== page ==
Some codeml analyses use an amino acid distance (e.g., grantham.dat) or substitution rate matrice (e.g., wag.dat). You will then need to copy the necessary file to your current folder. Otherwise the program will ask you to input the full path-name for the file.
tar -xf paml4.9j.tgz cd paml4.9j rm bin/*.exe cd src make -f Makefile ls -lF rm *.o mv baseml basemlg codeml pamp evolver yn00 chi2 ../bin cd .. ls -lF bin bin/baseml bin/codeml bin/evolver
bin/folder inside your account. If not, create one.
cd mkdir bin
bin/folder in the initialization file for the shell. You can use more
/etc/passwdto see which shell you run. Below are notes for the C shell and bash shell. There are other shells, but these two are commonly used.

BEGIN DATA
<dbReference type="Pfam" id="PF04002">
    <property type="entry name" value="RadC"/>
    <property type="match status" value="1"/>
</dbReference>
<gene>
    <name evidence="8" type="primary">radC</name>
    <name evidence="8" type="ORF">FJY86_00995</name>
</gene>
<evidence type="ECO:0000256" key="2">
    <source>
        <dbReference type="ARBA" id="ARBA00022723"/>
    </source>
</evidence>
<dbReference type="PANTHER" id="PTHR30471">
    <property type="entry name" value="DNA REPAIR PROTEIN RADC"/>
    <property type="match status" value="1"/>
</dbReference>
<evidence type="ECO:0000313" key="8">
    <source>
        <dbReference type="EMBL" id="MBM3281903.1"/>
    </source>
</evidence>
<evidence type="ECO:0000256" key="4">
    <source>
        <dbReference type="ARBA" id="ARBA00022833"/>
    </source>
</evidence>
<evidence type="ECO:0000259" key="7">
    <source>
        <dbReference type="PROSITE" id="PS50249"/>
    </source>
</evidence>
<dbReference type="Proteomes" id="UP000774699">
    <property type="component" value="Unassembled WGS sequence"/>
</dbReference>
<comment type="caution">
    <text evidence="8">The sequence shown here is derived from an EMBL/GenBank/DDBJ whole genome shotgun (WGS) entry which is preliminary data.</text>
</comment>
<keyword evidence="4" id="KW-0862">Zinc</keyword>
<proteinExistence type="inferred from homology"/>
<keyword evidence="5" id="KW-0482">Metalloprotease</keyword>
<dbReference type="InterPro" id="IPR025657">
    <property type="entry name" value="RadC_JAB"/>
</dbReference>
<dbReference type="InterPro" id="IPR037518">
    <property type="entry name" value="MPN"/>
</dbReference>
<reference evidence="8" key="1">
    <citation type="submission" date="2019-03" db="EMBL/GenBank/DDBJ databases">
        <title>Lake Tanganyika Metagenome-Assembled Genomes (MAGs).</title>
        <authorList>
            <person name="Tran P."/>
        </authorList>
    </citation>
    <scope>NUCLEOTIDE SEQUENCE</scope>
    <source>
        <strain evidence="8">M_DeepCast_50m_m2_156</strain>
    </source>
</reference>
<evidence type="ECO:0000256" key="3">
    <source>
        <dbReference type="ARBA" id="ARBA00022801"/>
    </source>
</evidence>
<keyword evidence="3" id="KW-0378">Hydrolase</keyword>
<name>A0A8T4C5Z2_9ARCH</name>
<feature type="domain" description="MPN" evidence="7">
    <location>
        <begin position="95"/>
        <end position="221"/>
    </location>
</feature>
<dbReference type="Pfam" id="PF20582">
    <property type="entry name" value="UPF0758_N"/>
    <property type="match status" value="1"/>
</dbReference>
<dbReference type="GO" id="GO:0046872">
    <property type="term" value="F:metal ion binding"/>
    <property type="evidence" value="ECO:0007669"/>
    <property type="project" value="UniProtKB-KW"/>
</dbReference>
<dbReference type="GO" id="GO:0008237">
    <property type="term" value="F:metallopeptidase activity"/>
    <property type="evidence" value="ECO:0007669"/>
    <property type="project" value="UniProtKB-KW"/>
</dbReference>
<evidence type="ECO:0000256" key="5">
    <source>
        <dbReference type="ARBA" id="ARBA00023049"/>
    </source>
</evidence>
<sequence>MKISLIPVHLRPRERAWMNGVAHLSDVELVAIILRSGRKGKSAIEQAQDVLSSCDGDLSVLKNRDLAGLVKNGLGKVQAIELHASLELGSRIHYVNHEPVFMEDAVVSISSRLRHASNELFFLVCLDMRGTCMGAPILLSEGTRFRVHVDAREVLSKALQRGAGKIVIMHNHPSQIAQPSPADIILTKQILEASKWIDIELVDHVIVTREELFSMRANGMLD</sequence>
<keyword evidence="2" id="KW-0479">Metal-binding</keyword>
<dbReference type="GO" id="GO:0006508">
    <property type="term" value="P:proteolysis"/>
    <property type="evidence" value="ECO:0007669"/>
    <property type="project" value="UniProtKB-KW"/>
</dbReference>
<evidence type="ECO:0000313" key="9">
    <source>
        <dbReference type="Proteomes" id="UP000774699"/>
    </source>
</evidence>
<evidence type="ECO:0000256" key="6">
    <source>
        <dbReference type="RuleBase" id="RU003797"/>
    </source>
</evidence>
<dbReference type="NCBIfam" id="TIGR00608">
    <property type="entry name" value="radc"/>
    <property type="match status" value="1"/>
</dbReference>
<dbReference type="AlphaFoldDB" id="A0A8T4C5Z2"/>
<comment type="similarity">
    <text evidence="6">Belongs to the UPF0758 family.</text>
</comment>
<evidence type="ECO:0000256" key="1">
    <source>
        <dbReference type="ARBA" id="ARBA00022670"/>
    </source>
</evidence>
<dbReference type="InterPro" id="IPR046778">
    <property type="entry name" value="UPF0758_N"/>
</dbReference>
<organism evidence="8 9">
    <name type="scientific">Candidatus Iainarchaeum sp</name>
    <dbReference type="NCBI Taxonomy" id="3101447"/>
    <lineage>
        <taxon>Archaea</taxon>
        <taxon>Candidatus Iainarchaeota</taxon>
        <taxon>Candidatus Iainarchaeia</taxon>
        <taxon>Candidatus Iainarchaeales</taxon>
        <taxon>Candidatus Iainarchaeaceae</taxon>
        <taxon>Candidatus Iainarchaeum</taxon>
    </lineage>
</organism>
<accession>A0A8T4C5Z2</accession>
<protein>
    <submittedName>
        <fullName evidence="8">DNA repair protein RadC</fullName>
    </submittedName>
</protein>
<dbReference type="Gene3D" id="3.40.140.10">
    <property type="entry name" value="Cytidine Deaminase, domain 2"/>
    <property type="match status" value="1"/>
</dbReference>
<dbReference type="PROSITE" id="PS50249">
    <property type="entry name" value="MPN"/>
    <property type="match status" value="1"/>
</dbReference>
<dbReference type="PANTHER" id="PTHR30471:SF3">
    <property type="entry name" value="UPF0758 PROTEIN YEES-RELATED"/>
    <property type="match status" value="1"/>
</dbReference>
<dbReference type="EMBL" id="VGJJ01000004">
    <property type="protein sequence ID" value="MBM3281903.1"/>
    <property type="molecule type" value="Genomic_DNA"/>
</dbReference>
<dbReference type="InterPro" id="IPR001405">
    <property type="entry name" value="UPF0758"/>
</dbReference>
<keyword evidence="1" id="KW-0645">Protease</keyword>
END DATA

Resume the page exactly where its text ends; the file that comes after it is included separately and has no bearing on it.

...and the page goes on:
/bin/cshfor your account in the
/etc/passwdfile, you are running the C shell, and the intialization file is
.cshrcin your root folder. You can use more
.cshrcto see its content if it is present. Use a text editor (such as emacs, vi, SimpleText, etc.) to edit (or create, if one does not exist) the file, by something like
set path = ($path . ~/bin)
The different fields are separated by spaces. Here
. means the current folder, and
~/ means your root folder, and
~/bin means the bin folder you created, and
$path is whatever folders are already in the path.
/bin/bashin the file
/etc/passwdfor your account, you are running the bash shell, and the initialization file is .bashrc. Use a text editor to open
.bashrcand insert the following line
This changes the environment variable